Variation in fine fescue taxa response to simulated foliar shade

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Abstract

Fine fescues, taxa within the Festuca genus, are considered some of the most shade-tolerant cool-season turfgrasses, but past research from field studies has been inconsistent. The objective of this research was to evaluate variation in Chewings fescue (Festuca rubra L. ssp. commutata Gaudin, CH), hard fescue (F. brevipila Tracey, HD), and strong creeping red fescue (F. rubra ssp. rubra Gaudin, ST) morphology and physiology under simulated foliar shade and full sun. Experiments were carried out using 12 CH, 13 HD, and 15 ST entries within a greenhouse with or without a photoselective filter to simulate foliar shade. The filter reduced the red to far-red (R/FR) ratio to ∼0.66, and light intensity was reduced to 30% of full sun under shade treatment. Several parameters were assessed including height, the number of tillers, biomass, total chlorophyll, and the chlorophyll a/b ratio. In both sun and shade experiments, ST were significantly taller than the other taxa. Chewings fescue and HD had significantly more tillers than ST in sun, but both CH and ST had significantly more tillers than HD in shade. Hard fescue had the greatest biomass in sun, and the least in shade. Significantly more CH genotypes lacked shade avoidance responses (SAR) than both other taxa under shade, and a greater proportion of HD were shade intolerant. Based on this study, CH > ST > HD in terms of improved response to shade. However, variation for response to shade observed within entries indicates potential for future improvement.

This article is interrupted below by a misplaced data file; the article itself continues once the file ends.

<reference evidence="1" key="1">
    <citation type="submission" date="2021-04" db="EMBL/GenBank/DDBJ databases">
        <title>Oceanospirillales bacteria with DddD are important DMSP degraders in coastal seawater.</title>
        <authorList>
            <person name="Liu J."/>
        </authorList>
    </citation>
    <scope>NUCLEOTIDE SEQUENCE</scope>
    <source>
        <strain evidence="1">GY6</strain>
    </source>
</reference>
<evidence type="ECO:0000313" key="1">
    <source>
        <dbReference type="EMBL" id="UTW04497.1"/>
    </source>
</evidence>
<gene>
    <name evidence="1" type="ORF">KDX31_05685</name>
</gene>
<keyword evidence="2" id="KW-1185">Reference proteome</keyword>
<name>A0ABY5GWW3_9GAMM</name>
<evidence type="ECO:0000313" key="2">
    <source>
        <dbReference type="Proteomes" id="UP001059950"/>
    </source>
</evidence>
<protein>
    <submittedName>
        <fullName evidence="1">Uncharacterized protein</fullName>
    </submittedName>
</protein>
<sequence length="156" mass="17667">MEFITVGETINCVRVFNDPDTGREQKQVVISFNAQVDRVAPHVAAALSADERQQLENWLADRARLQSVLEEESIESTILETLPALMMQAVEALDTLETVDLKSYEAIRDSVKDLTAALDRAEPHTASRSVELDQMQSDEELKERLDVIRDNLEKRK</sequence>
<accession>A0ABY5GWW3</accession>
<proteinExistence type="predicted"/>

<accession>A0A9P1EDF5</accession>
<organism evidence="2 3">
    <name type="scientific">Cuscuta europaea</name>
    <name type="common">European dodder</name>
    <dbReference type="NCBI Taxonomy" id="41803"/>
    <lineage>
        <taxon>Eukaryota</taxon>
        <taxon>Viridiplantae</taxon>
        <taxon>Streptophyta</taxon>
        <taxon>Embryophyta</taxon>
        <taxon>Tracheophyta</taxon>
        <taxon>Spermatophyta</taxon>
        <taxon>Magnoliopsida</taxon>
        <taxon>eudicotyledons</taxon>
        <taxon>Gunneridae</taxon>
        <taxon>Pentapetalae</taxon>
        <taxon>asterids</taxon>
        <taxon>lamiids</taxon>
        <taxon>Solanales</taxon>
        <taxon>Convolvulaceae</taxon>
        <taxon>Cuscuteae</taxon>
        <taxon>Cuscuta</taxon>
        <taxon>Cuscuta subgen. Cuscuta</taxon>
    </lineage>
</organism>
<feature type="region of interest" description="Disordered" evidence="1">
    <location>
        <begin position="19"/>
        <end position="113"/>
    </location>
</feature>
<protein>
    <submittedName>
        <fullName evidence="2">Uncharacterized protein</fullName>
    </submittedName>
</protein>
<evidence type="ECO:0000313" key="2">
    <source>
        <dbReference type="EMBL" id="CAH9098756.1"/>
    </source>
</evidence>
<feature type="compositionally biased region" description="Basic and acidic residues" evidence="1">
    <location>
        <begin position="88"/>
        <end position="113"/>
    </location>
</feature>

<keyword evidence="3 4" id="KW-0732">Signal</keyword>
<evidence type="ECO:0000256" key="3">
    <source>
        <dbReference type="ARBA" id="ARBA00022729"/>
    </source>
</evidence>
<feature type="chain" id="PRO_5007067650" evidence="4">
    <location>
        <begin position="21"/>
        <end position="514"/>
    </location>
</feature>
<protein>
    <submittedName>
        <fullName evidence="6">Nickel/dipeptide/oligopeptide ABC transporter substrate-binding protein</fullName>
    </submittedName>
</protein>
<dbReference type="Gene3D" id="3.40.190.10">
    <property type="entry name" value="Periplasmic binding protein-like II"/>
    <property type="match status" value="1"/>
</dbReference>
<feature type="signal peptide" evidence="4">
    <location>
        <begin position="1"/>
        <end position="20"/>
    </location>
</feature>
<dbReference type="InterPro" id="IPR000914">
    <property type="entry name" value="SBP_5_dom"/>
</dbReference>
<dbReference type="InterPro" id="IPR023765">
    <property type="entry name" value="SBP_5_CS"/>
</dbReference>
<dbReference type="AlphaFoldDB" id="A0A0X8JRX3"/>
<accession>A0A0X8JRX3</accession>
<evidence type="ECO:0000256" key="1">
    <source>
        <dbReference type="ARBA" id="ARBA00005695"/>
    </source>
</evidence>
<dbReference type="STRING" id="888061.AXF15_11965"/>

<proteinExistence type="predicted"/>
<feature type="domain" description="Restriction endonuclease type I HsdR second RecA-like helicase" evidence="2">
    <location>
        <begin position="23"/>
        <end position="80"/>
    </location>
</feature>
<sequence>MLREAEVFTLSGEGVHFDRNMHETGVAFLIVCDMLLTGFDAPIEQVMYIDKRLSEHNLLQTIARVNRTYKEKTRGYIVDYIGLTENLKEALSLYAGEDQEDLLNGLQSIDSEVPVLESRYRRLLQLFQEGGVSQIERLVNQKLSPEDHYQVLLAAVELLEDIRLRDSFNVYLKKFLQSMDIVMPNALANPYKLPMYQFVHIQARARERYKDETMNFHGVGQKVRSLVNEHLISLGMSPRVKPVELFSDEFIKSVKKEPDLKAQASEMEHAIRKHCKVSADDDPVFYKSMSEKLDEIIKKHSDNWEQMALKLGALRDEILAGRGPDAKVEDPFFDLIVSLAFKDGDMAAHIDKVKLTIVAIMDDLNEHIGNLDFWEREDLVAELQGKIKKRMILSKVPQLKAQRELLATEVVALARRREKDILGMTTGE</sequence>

Original languageEnglish (US)
Pages (from-to)3377-3394
Number of pages18
JournalCrop Science
Volume60
Issue number6
DOIs
StatePublished - Nov 1 2020

Bibliographical note

Funding Information:
This project was supported by the National Institute of Food and Agriculture, USDA, Specialty Crops Research Initiative under Award no. 2017‐51181‐27222 and the Minnesota State Agricultural Experiment Station Project no. 21‐051. We thank Gary Gardner and Kristine Moncada for their critical reading and review of this manuscript. We also thank the seed companies for letting us use their material for this research.

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